For a comedian, the ability to deal with hecklers is a vital skill. Effective engagement with the more belligerent members of your crowd can make the difference between walking off-stage with your head held high or cowering off in shame – depending on the circumstances, it’s been known to make or break careers. In this respect, stand-up comic Jeff Dunham finds himself in a somewhat unique position. He’s a ventriloquist, a rare enough profession in this day and age. However, when audience members get a head full of steam, it’s often the puppet, not Dunham himself, who takes the heat. “I do come across that situation every once in a while,” he says with a laugh. “I know how to handle myself when it does, and I won’t say I look forward to it, although I definitely don’t fear it.”
One recent and particularly mortifying example of this took place at one of Dunham’s corporate gigs. “I was performing for a big company in a room full of hundreds of people,” he says. “I was making fun of the boss, but I wasn’t paying much attention to his wife, and she’s the one I really should have been watching out for.” The more pointed Dunham’s jokes became, the angrier the seething spouse became. “The point came where she’d had enough so she launched herself onto the stage, put her finger right in the dummy’s face, and started shouting at him that he shouldn’t be so rude to her husband,” he says. “She was really shouting, and she was dead serious. People laughed and it was really awkward, and eventually she stumbled back off the stage and the poor boss was just sitting there with his head in his hands, and the show went on. These are the kinds of situations I find myself in from time to time.”
Fortunately, physical confrontations like this are a rarity for Dunham at this point in his career – from the small comedy clubs where he started out, he now plays to sold-out arenas around the world. The venues may have become significantly bigger, but Dunham says that his act remains fundamentally the same. “The entertainment value is the most important thing to me,” he says. “When I first started doing arena tours, my number one concern was how I would connect with the audience, and even more simply than that, how everyone would be able to see. We have video screens for that, so people can get a good view of what’s going on, although ultimately the comedy comes from the spoken-word. It’s all about the conflict and tension on stage, the acting and reacting. Whether you’re 100 feet away or 25 feet away it works, and you get a great show.”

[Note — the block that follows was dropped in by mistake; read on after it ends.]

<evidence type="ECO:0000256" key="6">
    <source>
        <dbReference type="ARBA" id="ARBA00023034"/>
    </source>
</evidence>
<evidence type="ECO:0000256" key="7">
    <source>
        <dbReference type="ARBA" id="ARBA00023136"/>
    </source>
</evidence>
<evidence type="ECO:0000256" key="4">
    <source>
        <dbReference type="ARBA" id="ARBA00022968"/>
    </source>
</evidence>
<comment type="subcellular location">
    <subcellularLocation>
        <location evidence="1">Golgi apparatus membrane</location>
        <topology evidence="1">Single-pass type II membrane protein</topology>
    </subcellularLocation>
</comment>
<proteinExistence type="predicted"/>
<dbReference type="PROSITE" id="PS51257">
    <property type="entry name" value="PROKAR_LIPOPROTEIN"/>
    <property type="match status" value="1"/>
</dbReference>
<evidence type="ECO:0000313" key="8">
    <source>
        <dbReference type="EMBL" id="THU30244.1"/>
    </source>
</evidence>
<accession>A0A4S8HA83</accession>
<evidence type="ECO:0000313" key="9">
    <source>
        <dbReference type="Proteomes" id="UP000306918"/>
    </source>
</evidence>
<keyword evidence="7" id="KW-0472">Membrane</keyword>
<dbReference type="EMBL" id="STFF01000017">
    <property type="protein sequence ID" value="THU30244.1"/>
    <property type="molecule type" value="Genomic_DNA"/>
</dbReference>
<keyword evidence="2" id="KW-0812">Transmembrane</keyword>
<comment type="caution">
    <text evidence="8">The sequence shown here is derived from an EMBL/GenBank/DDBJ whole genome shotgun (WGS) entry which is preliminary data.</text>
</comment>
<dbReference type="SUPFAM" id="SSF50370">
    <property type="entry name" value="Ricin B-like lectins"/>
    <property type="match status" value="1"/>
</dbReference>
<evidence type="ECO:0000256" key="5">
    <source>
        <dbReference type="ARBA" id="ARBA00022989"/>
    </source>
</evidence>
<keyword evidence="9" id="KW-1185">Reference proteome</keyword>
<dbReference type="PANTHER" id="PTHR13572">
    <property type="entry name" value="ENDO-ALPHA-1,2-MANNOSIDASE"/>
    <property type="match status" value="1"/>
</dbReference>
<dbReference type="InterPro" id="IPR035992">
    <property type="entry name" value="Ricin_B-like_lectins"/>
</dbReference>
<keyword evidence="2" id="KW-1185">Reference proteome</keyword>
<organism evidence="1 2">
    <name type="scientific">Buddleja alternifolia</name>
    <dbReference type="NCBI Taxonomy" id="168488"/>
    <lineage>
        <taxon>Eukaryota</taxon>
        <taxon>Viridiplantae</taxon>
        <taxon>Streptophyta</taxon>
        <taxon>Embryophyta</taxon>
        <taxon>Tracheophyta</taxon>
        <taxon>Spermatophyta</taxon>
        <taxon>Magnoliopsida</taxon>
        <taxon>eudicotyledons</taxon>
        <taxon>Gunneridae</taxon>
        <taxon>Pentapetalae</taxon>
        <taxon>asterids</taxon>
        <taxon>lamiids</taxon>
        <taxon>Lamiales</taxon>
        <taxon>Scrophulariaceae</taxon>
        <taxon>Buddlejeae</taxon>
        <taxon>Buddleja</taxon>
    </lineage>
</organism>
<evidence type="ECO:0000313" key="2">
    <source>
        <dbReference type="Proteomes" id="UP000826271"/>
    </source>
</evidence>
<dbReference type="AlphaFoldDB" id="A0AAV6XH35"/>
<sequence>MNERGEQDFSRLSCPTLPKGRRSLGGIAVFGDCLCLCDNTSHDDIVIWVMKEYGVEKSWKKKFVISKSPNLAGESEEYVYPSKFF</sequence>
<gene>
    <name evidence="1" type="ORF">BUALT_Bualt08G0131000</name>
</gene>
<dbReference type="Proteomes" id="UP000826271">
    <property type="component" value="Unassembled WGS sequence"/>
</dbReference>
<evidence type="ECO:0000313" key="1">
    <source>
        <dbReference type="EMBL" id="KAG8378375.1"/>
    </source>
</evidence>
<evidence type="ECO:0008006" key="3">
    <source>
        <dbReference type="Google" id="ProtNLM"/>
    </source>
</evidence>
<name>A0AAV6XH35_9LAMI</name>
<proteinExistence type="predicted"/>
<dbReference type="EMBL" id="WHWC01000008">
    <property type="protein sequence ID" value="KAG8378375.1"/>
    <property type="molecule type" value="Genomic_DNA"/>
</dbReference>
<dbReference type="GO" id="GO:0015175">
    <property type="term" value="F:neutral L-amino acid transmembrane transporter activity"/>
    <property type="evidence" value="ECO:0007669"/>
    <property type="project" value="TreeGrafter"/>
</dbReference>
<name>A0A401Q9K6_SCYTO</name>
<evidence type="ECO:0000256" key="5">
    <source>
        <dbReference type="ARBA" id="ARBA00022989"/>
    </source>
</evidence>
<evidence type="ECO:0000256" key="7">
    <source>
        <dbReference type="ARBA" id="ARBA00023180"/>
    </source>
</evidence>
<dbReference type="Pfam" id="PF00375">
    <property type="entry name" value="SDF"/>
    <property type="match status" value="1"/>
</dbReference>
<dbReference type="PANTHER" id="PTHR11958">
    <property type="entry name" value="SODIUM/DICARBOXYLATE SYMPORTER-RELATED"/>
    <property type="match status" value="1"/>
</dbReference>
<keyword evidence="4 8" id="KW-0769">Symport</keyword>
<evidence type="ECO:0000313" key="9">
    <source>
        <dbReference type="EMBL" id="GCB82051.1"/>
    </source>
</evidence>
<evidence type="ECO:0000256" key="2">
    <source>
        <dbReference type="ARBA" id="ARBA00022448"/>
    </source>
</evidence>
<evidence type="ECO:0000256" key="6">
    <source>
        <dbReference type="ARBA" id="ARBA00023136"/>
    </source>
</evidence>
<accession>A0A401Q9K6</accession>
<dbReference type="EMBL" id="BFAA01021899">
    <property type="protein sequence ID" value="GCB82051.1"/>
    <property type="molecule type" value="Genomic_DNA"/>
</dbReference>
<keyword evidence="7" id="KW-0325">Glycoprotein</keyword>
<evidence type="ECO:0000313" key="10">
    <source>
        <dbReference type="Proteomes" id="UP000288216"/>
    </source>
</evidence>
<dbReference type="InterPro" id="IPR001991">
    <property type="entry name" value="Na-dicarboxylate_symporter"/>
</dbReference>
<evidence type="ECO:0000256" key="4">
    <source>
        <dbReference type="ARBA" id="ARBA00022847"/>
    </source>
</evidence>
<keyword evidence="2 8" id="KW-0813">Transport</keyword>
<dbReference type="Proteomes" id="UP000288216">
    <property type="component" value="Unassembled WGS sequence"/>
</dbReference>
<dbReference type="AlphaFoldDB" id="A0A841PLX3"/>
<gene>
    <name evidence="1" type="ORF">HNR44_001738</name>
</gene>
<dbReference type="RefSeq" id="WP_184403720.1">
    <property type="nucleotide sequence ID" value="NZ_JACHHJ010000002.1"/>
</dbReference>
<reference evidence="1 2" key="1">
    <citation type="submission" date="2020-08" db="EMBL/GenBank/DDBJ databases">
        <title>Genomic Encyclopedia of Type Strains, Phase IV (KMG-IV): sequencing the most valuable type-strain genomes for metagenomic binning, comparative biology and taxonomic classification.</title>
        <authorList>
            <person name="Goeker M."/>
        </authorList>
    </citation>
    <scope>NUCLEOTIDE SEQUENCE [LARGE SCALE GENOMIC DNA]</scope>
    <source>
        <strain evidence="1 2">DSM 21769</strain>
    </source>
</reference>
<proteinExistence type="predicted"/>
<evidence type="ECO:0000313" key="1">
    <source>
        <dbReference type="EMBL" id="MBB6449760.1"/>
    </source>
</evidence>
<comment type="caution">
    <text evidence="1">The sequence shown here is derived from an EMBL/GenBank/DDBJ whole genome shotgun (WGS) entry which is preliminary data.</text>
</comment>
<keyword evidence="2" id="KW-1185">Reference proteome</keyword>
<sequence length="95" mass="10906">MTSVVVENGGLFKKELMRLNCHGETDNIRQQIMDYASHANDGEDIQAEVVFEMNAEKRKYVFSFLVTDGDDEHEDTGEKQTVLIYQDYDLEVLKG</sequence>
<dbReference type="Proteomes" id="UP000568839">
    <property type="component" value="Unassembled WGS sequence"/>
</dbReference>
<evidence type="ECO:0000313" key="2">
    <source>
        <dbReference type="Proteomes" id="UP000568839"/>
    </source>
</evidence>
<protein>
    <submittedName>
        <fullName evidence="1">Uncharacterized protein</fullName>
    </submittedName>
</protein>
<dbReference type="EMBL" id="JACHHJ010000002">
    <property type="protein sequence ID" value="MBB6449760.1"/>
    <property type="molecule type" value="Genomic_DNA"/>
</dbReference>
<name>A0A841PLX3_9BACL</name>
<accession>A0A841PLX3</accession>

In the past, Dunham has ruffled feathers with the wilfully offensive tone of his comedy, however he insists that he is an equal-opportunity offender, and that those who are paying attention will realise that his number one target is always himself. His appearance in an episode of the cult-comedy show 30 Rock seemingly acknowledged this. “They were doing an episode that had a bad ventriloquist in it and somehow thought of me!” he says, chuckling. “They just wanted someone to play this very goofy part, and the thing I loved about it is that I was making fun of them, but also myself. I’m a man who gets up on stage with a doll and makes it talk – that’s not a serious profession, and I don’t take myself at all seriously. People get upset at me for picking on certain things, certain groups, but I always ask them to take a step back and watch my entire show. I make fun of myself more than anybody else.”
Every comedian has a line that they refuse to cross, and when it comes to his material, Dunham certainly has his. “There are certain subjects that you can joke about and certain subjects you know you shouldn’t,” he says. “For example, disasters where a lot of people were hurt or killed, or any kind of abuse. Those things for me aren’t funny. Child abuse, spousal abuse – there are too many victims of that kind of thing, and those are areas I would just never go to.” At the same time, he says, there are universal subjects that everybody laughs at. “Marriage, children, health, being fat – these are things that a lot of people confront on a daily basis, and you know you can joke about. If you make jokes about a bad marriage or a divorce, there are probably a few people who will be stung by them, but the majority will laugh, and when it comes to something like that, I’m okay with it.”
Dunham will return to Australia next month with his Controlled Chaos tour, and I ask him what exactly fans can expect from this. “Well, for anybody who’s seen my show before, it’s not going to be the same,” he says. “We’ve just finished shooting a new special which is due to come out in October, and a lot of that new material will actually be in the show that I bring down to Australia with me. It’s stuff that people have never seen before, and it’s going to look and feel completely different. More than anything, though, it’s going to be a lot of fun, and the audience will definitely get what they pay for and more.”
BY ALASDAIR DUNCAN
Jeff Dunham brings his Controlled Chaos tour to the Rod Laver Arena on Tuesday August 21.